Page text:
Tag Archives: Kicks in the Pants

Before the Blank Page, Part the Second: The Magic of a Magical List

Still working off one magical prompt for blog material from a Twitter pal, I’ve been writing about tactics for moving your writing along in those times when you need a little help. Last month I wrote about ways that I give myself a kick in the pants when an in-process project stalls. This month I’m writing about what happens before that–when you’re trying to pull vague ideas together into a Project, something you can dive into and begin to write. I have three main strategies (I think), and here they are:

Having already tackled Item Number One, let’s talk about lists.

My stories tend to come together like puzzles, which means I need to assemble a certain number of pieces before I get any sense of what the picture is. The story might have a single spark, but that’s very rarely enough to get started with, at least for me. So I start looking for the pieces that go along with it. I was on a panel last year with Sarah Beth Durst, who answered a question about the genesis of Vessel by saying (I’m paraphrasing) that her books often start out as ‘lists of things Sarah thinks are cool.’ I was really excited to discover that I’m not the only one who does this.

Making lists is kind of how I spend my days in between deadlines. I hunt down odd books. I make notes on things that interest me. My husband emails me almost daily with things he thinks might be useful either for something specific or just down the line. I keep everything. I read nonfiction like it’s going out of style, and I make notes when something interests me, even if I’m not sure why. Then every few months I sort the notes I’ve made into files or special notebooks based on what I think I might use them for. Sometimes, when I feel like I’m needing a new project, I’ll hunt through the file that holds the unsorted, undifferentiated notes. Inevitably, a few of them begin to coalesce into Something.

Now, what constitutes a useful list for you is going to be different from what constitutes a useful list for me, or that would be my guess, at least. I don’t think any two writers approach a potential story the same way. I also am not sure any writer approaches any two of his/her own books the same way. You might approach your list from a purely practical point of view: protagonist, antagonist, inciting incident, stuff like that, so you know what critical elements you’re still missing. I’m not a planner, so mine tend to be far less practical lists of stuff I want to include in the story. They tend to look something like this:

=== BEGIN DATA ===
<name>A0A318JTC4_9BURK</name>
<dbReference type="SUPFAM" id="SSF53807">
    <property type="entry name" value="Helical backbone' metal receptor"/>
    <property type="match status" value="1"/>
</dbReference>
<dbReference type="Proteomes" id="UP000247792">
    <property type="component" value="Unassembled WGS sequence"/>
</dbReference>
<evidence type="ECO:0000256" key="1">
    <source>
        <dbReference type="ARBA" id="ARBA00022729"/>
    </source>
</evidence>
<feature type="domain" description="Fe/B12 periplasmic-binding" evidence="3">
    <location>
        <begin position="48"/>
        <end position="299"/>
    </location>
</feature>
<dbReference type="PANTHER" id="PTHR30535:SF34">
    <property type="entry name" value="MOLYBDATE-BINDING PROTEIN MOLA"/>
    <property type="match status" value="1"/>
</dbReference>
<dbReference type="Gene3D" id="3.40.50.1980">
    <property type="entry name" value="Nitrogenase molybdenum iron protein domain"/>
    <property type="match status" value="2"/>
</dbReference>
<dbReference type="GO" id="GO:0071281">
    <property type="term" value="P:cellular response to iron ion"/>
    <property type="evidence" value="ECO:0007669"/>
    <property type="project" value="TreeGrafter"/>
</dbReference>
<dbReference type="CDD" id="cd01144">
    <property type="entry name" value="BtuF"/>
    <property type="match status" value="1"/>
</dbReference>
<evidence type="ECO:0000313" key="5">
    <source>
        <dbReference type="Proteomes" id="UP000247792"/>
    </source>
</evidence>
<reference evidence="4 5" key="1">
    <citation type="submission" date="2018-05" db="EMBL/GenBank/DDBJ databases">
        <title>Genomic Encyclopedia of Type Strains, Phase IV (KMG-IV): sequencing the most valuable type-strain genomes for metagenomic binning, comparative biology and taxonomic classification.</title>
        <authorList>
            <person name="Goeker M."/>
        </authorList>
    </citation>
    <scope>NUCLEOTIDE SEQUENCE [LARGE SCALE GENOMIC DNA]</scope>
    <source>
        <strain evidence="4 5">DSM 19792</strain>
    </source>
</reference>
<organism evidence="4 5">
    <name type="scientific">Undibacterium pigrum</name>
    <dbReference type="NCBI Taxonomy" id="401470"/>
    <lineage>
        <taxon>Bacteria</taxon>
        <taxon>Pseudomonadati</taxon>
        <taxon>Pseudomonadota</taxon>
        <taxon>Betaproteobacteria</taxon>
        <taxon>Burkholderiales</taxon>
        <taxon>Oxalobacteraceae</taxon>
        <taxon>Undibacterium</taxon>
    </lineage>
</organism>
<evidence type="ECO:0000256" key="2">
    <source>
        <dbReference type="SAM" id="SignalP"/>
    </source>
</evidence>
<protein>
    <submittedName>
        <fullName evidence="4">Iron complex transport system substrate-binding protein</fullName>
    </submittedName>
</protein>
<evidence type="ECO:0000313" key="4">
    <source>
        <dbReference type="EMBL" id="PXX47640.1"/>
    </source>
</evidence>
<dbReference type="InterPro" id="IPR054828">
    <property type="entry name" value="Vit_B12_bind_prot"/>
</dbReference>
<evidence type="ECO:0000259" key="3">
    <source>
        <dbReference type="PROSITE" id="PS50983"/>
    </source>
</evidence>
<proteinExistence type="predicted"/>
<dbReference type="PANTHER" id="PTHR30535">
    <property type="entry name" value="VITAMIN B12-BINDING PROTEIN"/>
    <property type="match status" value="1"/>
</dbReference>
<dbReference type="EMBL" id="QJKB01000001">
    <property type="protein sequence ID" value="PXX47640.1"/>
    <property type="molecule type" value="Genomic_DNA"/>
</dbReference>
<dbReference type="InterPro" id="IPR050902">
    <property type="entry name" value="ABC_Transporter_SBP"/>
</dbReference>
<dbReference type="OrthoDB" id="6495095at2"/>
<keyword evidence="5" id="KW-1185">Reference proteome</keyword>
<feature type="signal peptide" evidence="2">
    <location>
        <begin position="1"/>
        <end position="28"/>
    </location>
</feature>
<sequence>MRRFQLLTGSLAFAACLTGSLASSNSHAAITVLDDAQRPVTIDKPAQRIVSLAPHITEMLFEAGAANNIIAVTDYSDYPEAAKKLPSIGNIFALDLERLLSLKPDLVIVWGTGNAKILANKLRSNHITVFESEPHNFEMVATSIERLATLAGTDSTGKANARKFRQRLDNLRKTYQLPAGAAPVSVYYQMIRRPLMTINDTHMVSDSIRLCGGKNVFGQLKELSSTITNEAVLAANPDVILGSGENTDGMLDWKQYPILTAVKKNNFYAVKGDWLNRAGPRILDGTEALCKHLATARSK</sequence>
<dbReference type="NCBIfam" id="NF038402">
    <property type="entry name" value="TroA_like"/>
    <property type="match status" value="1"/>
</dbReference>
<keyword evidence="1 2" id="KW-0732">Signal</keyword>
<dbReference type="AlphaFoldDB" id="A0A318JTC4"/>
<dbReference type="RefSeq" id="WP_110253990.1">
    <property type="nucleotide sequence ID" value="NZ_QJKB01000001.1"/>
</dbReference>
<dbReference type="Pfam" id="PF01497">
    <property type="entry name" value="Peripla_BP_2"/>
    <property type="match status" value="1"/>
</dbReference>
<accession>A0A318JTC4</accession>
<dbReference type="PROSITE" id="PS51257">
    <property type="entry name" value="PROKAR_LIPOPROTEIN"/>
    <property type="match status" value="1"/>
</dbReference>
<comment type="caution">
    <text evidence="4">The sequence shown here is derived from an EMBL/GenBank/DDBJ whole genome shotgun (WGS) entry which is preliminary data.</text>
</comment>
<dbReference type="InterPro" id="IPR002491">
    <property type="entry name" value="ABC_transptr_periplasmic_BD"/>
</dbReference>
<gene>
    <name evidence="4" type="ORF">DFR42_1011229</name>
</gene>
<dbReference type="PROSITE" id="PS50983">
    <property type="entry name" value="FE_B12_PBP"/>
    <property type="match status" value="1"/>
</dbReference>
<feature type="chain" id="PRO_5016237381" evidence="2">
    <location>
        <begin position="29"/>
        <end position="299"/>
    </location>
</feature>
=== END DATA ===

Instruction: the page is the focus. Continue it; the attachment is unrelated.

• Fearsome critters
  • Old-fashioned candy
  • Pine barrens
  • Lost works
  • Radio dramas
  • A Popcorn Sutton-type character
  • Moonshine that isn’t moonshine

The downside of my whimsical lists is that there’s nothing to tell me what pieces I’m missing–but then, sometimes even though I need the list to get the story going, I need the story to tell me what it needs to be finished, and of course that comes later. (And yes, this is actually a working list for something I’m turning over in the back of my head.)

I think lists like these are useful because humans are wired to recognize patterns, to see how things fit (or could fit) together. Of course, sometimes it turns out a piece doesn’t fit, which probably only means it belongs more properly to a different puzzle. Save it! If you don’t already have one, may I suggest a folder or notebook specifically for cool ideas you haven’t found the right place for yet? Let no cool idea go to waste! And don’t judge yourself for what you put on your list. It doesn’t have to make sense to anyone but you. It doesn’t even have to make sense to you at first. It just has to put ideas–even if they appear to be unrelated–together for you to think about.

The bottom line is this: a list is a way of getting ideas out of your head without the pressure of figuring out story that comes with setting out to write an outline or synopsis. Outlines and synopses are tremendously useful tools, but they do require you to have, you know, the story figured out. (One could look at it the other way–that writing one or the other forces you to figure the story out–which is obviously true. But a) I’m on record that I personally break out in hives at the idea of writing outlines and/or synopses and b) anyway I’m talking about the stage in building a story before you’ve got enough to dive into writing outlines and/or synopses.)

The other useful thing about a list when you’re trying to work through what you haven’t figured out is that it helps you to see how much you do have figured out. And knowing that might give you a place to dive in and start writing. And once you’re there…well, you’re there! Get writing!

Next up: a trip to Nagspeake to discuss how building a set can bring a story idea into focus.

Just Sitting Here, Staring at this Blank Page: Do You Need a Kick in the Pants?

Nothing like updating your website with a glitchy plugin that requires hacking and constant refreshing to force you to look 18 times at the nearly month-old blog post that’s the most recent thing (other than the glitchy plugin) on your front page. Granted, I kinda like that I also got to look at that swoony picture of Stephen Decatur every time, but that’s no excuse for lazy blogging.

I never have a good excuse. I also don’t feel like I often have good ideas about what to blog about. So yesterday I asked on Twitter if anybody had any requests. And interestingly enough, my pal @kindleaholic suggested I write “a post about figuring out what to write when your brain is zombiefied.” ‘Cause that isn’t at all the whole problem I’m having. IF I HAD THE ANSWER TO THAT, I WOULD ALSO HAVE HAD A BLOG POST.